TSA Agents Steal $40,000 From A Passenger . . . And Receive Just Six Months In Jail

Recently, two former TSA screeners, 44-year-old Coumar Persad and 31-year-old Davon Webb were convicted of stealing $40,000 from a passenger’s luggage at John F. Kennedy Airport in New York. The amount of cash and the involvement of TSA officers obviously makes the story notable. However, what I found quite remarkable was the sentence that they received; six months in jail and five years probation. That is a remarkably light sentence for federal employees involved in a major theft while using public authority and resources.

The men worked together with Persad calling Webb to tell him that his x-ray screen spotted cash. Webb, who worked in another baggage area, then marked the bag with red tape. Persad later intercepted the bag in another baggage handling area and removed the cash. The men then divided the money in a bathroom.

That would constitute grand larceny, but they were given a sentence that falls on the border with a misdemeanor.

In New York, grand larceny applies for crimes with any theft over $1,000. This would be 40 times that amount. Under NY Penal Law § 155.42m grand larceny in the first degree is a Class B felony that receives up to 25 years in prison. NY Penal Law § 155.40 and grand larceny in the second degree weighs in at 15 years in prison. Even the lowest, grand larceny in the fourth degree under NY Penal Law § 155.30 brings up to 4 years in prison.

The disconnect in the case with other cases is quite remarkable, even discounting the different legal systems. For example, a rapper who stole a purse with $6000 was given a seven year sentence. I would put two TSA officers stealing $40,000 as a bit more serious than a ramped up purse snatching. Even singing rabbi got one to three years for stealing $36,000 from a woman.

I fail to understand why, even with a plea, these men were given such a light sentence. They did not come forward on their own and used public trust to commit this crime.

Source: WSJ

19 thoughts on “TSA Agents Steal $40,000 From A Passenger . . . And Receive Just Six Months In Jail”

  1. “The TSA and airport websites tell you that your suitcase may be opened and searched.”

    It doesn’t say the government or its representatives have the right to take anything they want from your suitcase.

    At least not yet….

  2. This commenter has not been on a plane since the Korean War but I was in Berlin when the commies ran the place and they made Nazis look mild. These guys had a good lawyer here– he/she got the government to not charge a greater offense and then cut a good deal. I wonder if these were the schumucks who let the guys with box cutters onto the planes on 9/11. I know that TSA didnt exist then but they had guys who did the same job and then got hired by TSA. How much money did the get on that job? Hey they were just box cutters.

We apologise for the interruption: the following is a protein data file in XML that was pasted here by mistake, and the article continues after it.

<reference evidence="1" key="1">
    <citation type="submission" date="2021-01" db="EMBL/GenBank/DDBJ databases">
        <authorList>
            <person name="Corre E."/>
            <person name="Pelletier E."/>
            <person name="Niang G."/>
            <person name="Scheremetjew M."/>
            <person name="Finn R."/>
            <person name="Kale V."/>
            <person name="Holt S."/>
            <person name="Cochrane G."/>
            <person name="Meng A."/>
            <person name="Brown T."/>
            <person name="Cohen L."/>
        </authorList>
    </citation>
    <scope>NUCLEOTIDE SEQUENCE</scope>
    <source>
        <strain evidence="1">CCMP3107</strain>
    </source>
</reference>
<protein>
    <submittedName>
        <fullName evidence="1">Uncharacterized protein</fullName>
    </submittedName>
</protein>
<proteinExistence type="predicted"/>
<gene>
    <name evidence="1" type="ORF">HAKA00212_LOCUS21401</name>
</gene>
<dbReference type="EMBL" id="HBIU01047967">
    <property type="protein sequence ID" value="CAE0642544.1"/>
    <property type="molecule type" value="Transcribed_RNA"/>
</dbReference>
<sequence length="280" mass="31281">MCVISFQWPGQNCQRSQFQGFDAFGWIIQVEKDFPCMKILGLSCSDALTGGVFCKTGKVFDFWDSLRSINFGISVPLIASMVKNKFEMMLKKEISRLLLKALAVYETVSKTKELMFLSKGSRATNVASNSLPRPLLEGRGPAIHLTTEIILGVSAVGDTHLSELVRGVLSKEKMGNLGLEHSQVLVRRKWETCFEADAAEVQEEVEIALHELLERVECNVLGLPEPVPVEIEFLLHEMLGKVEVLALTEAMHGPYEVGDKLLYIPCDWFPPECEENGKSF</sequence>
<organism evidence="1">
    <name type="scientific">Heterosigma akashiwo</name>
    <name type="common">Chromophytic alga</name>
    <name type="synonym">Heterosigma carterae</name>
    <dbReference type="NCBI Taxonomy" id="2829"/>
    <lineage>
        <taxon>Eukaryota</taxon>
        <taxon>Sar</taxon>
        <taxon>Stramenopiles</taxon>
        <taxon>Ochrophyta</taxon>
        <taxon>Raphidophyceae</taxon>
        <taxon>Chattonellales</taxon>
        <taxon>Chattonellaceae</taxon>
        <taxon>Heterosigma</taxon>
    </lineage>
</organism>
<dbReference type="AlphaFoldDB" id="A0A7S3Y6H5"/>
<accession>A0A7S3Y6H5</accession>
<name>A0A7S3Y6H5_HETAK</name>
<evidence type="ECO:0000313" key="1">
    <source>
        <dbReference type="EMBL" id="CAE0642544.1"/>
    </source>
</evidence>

3. Uh…no one has remarked on the responsibility of the passengers stupid enough to pack cash in their suitcases. Does the airport need to post a sign like they have at car washes “not responsible for valuables left in vehicle”. The TSA and airport websites tell you that your suitcase may be opened and searched. Why on earth would you put CASH or any truly valuable item (jewelry, credit cards etc) in your checked luggage?

    Yes these folks need the book thrown at them for breaking the law and the public trust but anyone waving raw meat in front of a hungry lion should expect to lose the meat and the hand holding it.

  4. The TSA is a joke. They’ll hire just about anyone to do that job. It’s appalling that they are getting away with such behavior. What else are these folks stealing from passengers?

    The TSA has done nothing but cause problems for fliers. Occasionally, they do stop would be terrorists from bringing 3.5 oz bottles of shampoo on board, thankfully!

  5. There is only one area of law where I believe in mandatory minimum sentencing: when government employees commit a crime, they should get the maximum penalty. They have not only broken the law, they have violated their duty of trust as civil servants.

    This sentence is a joke and a gross miscarriage of justice.

  6. Are judges required to document their reasons for imposing a particular sentence? If so, is it public record?

  7. Disgusting sentence. I guess their only mistake as far as the court is concerned is that they got caught. I hope that they were fired!

  8. Actually, this sentence may be far far to stiff.

    Remember Oscar Grant??? Shot in the back while handcuffed by
    cops…. As I recall the cop was given two years…

  9. The first time I saw what I characterized as a two-tier justice system has been so long ago I don’t even recall the year or specifics of the incident. What is notable to me is that in the past decades nothing has changed on that front except that the gulf gets wider and more public. Any chance of a civil suit?

  10. Men Steal $40,000 From A Bank… And Receive 10 – 18 Years in Prison

    Three Houston men will be serving lengthy prison terms without parole for robbing a First National Bank last year, United States Attorney José Angel Moreno announced Monday.

    Article here.

    Misconduct by government agents is rarely pursued and lightly punished. In many cases misconduct and crime is rewarded, as we see with abusive officers who receive promotions and official recognition instead of scrutiny and discipline. If it’s good enough for our political elites, why not agents of the government as well?

  11. This is possibly related to a facet of exceptionalism which sometimes operates under whiffs of the notion that “since the king can do no wrong, all the kings men can only do a little wrong.”

    Seen anyone from the kings court doing any war crime time lately?

    Downward spirals only go downward.

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